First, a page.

Assessing dog’s heart function
Monitor a dog’s sleeping respiratory rate (SRR) can help with assessing heart function. Dr. Lee shares tips with the parent of a dog facing chronic heart valve disease.
Q:AJ, my 10-year-old Chihuahua, takes enalapril for his chronic heart valve disease. The veterinarian recommended chest x-rays or an ultrasound with the cardiologist, but I can’t afford either. Without them, how will I know if AJ’s heart disease is getting worse?
A:Monitor his sleeping respiratory rate (SRR), the number of breaths he takes per minute while he’s sleeping quietly. Count how many times AJ’s chest expands (inhalation), gets smaller (exhalation) and then pauses; each cycle is one breath. Don’t count when he’s actively dreaming and his body is twitching, or when he’s especially warm after falling asleep in the sun.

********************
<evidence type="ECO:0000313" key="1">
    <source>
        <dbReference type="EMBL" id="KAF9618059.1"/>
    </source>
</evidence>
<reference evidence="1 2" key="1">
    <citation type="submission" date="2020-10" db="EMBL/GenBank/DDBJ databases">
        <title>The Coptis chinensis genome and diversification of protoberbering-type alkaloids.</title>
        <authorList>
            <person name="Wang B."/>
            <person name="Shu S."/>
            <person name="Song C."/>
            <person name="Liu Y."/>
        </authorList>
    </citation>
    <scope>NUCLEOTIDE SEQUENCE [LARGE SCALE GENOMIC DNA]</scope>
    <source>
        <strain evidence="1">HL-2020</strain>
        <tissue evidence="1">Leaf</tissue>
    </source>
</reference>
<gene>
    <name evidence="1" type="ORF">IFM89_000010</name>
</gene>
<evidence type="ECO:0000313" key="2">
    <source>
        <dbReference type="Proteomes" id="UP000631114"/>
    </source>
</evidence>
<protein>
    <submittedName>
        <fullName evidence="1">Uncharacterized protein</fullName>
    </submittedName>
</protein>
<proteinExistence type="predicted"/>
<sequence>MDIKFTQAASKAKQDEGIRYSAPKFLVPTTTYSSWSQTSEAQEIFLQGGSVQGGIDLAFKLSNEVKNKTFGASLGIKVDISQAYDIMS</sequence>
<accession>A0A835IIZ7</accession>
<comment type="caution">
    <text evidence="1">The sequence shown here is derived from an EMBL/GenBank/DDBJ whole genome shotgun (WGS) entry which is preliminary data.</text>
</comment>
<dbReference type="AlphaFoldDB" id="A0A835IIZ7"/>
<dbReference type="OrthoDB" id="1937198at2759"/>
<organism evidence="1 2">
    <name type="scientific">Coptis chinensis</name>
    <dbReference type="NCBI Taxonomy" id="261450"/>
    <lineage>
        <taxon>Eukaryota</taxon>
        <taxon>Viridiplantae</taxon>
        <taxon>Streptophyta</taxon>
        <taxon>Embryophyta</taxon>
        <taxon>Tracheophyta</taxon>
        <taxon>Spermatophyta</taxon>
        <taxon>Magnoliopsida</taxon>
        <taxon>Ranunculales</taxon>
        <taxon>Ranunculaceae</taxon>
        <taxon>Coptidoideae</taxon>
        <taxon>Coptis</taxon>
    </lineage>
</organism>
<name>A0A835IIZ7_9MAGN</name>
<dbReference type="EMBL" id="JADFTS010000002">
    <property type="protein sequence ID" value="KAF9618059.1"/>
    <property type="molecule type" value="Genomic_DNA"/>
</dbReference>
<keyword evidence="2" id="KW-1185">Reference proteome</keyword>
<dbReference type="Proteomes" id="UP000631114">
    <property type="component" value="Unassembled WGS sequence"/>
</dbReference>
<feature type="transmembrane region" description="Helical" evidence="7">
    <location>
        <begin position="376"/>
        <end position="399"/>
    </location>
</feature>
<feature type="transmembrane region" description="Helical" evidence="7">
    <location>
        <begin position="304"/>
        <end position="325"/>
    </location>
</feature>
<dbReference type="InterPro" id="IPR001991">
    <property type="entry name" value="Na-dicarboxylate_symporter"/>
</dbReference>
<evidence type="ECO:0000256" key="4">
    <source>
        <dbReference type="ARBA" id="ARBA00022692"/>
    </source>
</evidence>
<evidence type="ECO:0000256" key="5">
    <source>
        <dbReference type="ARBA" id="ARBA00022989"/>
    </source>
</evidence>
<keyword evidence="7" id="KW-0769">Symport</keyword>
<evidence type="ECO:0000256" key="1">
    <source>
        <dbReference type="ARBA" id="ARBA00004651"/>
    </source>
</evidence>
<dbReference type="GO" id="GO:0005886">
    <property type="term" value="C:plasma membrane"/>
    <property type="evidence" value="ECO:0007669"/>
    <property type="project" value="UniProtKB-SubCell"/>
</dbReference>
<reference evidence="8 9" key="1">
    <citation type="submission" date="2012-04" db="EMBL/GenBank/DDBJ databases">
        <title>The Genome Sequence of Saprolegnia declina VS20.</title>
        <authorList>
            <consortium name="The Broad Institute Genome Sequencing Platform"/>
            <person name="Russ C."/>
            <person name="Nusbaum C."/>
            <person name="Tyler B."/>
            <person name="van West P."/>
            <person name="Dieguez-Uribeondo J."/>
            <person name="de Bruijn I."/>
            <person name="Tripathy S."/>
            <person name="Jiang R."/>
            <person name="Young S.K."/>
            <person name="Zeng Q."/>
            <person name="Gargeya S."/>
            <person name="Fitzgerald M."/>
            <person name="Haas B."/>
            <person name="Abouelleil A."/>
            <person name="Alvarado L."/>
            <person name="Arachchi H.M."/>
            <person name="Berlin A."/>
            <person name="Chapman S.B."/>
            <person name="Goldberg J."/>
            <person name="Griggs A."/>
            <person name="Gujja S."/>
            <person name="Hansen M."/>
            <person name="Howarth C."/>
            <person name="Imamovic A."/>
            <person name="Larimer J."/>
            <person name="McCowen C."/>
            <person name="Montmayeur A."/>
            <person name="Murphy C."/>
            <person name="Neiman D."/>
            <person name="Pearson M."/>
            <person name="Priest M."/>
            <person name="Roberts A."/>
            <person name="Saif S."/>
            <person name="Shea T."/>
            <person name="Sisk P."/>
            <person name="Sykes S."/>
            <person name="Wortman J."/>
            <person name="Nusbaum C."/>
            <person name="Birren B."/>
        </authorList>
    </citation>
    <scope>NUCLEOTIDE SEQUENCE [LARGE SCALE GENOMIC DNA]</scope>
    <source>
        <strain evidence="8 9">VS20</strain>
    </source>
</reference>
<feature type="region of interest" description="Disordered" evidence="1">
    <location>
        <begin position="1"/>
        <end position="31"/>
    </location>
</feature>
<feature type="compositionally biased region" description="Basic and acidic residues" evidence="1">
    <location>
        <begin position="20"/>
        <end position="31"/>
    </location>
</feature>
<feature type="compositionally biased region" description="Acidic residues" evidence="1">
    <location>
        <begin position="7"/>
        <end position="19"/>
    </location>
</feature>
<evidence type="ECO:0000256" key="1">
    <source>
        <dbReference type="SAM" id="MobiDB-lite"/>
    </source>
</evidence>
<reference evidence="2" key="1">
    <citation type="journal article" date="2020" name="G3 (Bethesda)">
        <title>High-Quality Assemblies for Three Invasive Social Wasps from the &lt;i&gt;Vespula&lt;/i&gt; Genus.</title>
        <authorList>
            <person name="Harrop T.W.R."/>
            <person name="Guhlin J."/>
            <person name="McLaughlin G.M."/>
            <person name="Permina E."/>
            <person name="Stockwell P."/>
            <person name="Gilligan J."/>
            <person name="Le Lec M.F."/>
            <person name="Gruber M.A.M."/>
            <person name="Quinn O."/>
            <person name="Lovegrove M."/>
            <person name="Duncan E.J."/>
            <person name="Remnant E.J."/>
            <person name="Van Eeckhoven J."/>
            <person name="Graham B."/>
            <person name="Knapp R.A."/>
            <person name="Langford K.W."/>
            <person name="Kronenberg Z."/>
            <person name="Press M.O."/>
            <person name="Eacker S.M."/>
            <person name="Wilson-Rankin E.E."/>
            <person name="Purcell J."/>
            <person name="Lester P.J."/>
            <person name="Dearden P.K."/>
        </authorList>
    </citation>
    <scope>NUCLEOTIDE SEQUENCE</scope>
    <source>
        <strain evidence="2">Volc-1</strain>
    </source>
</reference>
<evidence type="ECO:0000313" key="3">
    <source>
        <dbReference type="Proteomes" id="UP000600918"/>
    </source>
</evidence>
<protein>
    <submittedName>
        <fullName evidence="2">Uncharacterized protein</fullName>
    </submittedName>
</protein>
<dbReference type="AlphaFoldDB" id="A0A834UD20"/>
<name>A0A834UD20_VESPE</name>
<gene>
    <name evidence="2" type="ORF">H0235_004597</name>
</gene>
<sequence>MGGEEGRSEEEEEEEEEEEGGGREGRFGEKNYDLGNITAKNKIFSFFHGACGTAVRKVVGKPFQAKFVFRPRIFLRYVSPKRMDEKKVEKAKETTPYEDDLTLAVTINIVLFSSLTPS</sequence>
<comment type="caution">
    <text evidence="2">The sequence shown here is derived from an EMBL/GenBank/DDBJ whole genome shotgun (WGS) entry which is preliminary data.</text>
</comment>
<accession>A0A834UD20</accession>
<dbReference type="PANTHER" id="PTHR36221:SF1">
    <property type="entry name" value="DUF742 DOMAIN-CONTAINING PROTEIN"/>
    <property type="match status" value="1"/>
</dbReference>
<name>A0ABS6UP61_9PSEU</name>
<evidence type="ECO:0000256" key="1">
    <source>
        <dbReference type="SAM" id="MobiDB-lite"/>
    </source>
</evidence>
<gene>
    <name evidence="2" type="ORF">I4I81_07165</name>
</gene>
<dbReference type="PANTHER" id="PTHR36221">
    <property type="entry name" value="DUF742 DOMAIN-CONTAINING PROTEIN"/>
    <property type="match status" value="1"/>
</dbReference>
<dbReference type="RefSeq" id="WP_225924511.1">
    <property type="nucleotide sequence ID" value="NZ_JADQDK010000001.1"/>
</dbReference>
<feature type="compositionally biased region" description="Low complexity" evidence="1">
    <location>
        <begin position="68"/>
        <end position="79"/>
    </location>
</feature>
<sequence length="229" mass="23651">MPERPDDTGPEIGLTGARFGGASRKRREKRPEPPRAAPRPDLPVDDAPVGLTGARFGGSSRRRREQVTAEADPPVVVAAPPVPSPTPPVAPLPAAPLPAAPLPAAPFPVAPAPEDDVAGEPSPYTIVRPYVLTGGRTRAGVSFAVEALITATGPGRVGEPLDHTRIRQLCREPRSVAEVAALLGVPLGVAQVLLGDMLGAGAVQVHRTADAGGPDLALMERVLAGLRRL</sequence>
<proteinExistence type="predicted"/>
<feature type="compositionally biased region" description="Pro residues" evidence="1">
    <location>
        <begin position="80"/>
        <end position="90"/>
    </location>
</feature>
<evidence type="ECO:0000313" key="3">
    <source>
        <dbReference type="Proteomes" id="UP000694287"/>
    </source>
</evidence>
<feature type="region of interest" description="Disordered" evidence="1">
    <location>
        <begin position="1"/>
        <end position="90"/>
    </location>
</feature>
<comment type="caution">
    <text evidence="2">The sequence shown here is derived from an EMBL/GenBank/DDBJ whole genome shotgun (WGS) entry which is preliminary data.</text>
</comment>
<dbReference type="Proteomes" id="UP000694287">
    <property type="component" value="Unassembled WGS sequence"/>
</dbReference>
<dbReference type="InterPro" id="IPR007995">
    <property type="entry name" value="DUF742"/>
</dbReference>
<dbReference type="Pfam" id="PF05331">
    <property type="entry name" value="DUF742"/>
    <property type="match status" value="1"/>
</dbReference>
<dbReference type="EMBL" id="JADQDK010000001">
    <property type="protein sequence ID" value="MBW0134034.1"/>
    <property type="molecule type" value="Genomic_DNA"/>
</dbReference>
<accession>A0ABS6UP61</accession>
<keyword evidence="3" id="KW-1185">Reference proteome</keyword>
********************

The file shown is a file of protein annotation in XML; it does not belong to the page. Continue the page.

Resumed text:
Research shows that healthy dogs and those with stable heart conditions have an SRR of up to 25 breaths per minute. Studies indicate that an abnormally high SRR can predict the onset of congestive heart failure, the term used when the heart is so weak that fluid builds up in the lungs and breathing becomes difficult.
Check AJ’s SRR daily for a week to establish his baseline average. Then monitor and record his SRR every two or three days. If you see the number increasing, return to daily monitoring.
If his SRR climbs above 25 for two or three days, call the animal hospital to schedule an appointment. Your veterinarian may decide to transition AJ to a prescription heart diet, or add one or more heart medicines to improve his heart function.
Lee Pickett, V.M.D. practices companion animal medicine. Contact her at email@example.com.